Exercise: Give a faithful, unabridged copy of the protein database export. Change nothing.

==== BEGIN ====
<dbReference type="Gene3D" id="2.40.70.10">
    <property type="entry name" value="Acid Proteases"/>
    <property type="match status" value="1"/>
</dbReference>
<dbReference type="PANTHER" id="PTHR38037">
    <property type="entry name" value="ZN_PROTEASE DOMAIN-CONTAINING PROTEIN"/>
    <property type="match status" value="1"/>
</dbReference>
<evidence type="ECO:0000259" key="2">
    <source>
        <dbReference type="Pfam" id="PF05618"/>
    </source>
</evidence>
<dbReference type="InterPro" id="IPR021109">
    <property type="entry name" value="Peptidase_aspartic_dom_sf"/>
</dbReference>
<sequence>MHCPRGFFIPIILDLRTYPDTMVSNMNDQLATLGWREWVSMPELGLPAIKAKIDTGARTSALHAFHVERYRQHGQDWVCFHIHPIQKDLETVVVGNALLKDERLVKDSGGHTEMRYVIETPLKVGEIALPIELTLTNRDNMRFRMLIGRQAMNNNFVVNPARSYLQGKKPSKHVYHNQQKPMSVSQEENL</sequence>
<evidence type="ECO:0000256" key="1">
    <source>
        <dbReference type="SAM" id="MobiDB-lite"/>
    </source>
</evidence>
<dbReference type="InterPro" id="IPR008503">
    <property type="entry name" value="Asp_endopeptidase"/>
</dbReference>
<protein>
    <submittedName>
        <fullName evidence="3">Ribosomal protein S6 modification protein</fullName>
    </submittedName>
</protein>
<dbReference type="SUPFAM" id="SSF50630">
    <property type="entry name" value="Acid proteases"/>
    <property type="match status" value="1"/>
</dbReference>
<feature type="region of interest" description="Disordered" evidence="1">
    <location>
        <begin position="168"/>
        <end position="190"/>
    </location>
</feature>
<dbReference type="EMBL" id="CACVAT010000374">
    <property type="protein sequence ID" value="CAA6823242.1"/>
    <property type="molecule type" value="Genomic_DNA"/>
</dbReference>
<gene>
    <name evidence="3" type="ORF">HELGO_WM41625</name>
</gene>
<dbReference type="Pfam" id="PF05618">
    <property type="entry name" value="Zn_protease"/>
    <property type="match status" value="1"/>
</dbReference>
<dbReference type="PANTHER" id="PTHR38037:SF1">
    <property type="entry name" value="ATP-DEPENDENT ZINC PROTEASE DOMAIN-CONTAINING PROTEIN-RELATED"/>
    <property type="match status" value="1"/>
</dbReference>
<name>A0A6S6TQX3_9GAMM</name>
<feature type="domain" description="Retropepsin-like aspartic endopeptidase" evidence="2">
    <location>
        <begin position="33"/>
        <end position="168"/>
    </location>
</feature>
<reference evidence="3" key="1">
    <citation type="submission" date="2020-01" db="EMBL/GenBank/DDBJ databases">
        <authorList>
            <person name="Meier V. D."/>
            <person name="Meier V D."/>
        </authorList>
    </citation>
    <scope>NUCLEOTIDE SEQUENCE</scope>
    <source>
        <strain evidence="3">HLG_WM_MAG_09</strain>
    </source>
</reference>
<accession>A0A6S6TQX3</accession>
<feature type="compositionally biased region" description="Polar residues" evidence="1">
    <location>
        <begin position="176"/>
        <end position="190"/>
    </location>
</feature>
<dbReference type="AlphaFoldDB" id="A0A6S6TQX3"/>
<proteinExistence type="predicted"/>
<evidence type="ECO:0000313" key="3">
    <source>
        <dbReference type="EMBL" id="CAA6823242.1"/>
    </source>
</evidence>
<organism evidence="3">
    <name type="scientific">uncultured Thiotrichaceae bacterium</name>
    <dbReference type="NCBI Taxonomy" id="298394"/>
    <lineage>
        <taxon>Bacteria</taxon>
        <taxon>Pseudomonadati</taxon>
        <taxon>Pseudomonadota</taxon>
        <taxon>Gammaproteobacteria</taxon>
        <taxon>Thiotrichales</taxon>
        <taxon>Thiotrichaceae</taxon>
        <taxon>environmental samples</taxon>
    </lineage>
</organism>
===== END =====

<dbReference type="Gene3D" id="2.40.70.10">
    <property type="entry name" value="Acid Proteases"/>
    <property type="match status" value="1"/>
</dbReference>
<dbReference type="PANTHER" id="PTHR38037">
    <property type="entry name" value="ZN_PROTEASE DOMAIN-CONTAINING PROTEIN"/>
    <property type="match status" value="1"/>
</dbReference>
<evidence type="ECO:0000259" key="2">
    <source>
        <dbReference type="Pfam" id="PF05618"/>
    </source>
</evidence>
<dbReference type="InterPro" id="IPR021109">
    <property type="entry name" value="Peptidase_aspartic_dom_sf"/>
</dbReference>
<sequence>MHCPRGFFIPIILDLRTYPDTMVSNMNDQLATLGWREWVSMPELGLPAIKAKIDTGARTSALHAFHVERYRQHGQDWVCFHIHPIQKDLETVVVGNALLKDERLVKDSGGHTEMRYVIETPLKVGEIALPIELTLTNRDNMRFRMLIGRQAMNNNFVVNPARSYLQGKKPSKHVYHNQQKPMSVSQEENL</sequence>
<evidence type="ECO:0000256" key="1">
    <source>
        <dbReference type="SAM" id="MobiDB-lite"/>
    </source>
</evidence>
<dbReference type="InterPro" id="IPR008503">
    <property type="entry name" value="Asp_endopeptidase"/>
</dbReference>
<protein>
    <submittedName>
        <fullName evidence="3">Ribosomal protein S6 modification protein</fullName>
    </submittedName>
</protein>
<dbReference type="SUPFAM" id="SSF50630">
    <property type="entry name" value="Acid proteases"/>
    <property type="match status" value="1"/>
</dbReference>
<feature type="region of interest" description="Disordered" evidence="1">
    <location>
        <begin position="168"/>
        <end position="190"/>
    </location>
</feature>
<dbReference type="EMBL" id="CACVAT010000374">
    <property type="protein sequence ID" value="CAA6823242.1"/>
    <property type="molecule type" value="Genomic_DNA"/>
</dbReference>
<gene>
    <name evidence="3" type="ORF">HELGO_WM41625</name>
</gene>
<dbReference type="Pfam" id="PF05618">
    <property type="entry name" value="Zn_protease"/>
    <property type="match status" value="1"/>
</dbReference>
<dbReference type="PANTHER" id="PTHR38037:SF1">
    <property type="entry name" value="ATP-DEPENDENT ZINC PROTEASE DOMAIN-CONTAINING PROTEIN-RELATED"/>
    <property type="match status" value="1"/>
</dbReference>
<name>A0A6S6TQX3_9GAMM</name>
<feature type="domain" description="Retropepsin-like aspartic endopeptidase" evidence="2">
    <location>
        <begin position="33"/>
        <end position="168"/>
    </location>
</feature>
<reference evidence="3" key="1">
    <citation type="submission" date="2020-01" db="EMBL/GenBank/DDBJ databases">
        <authorList>
            <person name="Meier V. D."/>
            <person name="Meier V D."/>
        </authorList>
    </citation>
    <scope>NUCLEOTIDE SEQUENCE</scope>
    <source>
        <strain evidence="3">HLG_WM_MAG_09</strain>
    </source>
</reference>
<accession>A0A6S6TQX3</accession>
<feature type="compositionally biased region" description="Polar residues" evidence="1">
    <location>
        <begin position="176"/>
        <end position="190"/>
    </location>
</feature>
<dbReference type="AlphaFoldDB" id="A0A6S6TQX3"/>
<proteinExistence type="predicted"/>
<evidence type="ECO:0000313" key="3">
    <source>
        <dbReference type="EMBL" id="CAA6823242.1"/>
    </source>
</evidence>
<organism evidence="3">
    <name type="scientific">uncultured Thiotrichaceae bacterium</name>
    <dbReference type="NCBI Taxonomy" id="298394"/>
    <lineage>
        <taxon>Bacteria</taxon>
        <taxon>Pseudomonadati</taxon>
        <taxon>Pseudomonadota</taxon>
        <taxon>Gammaproteobacteria</taxon>
        <taxon>Thiotrichales</taxon>
        <taxon>Thiotrichaceae</taxon>
        <taxon>environmental samples</taxon>
    </lineage>
</organism>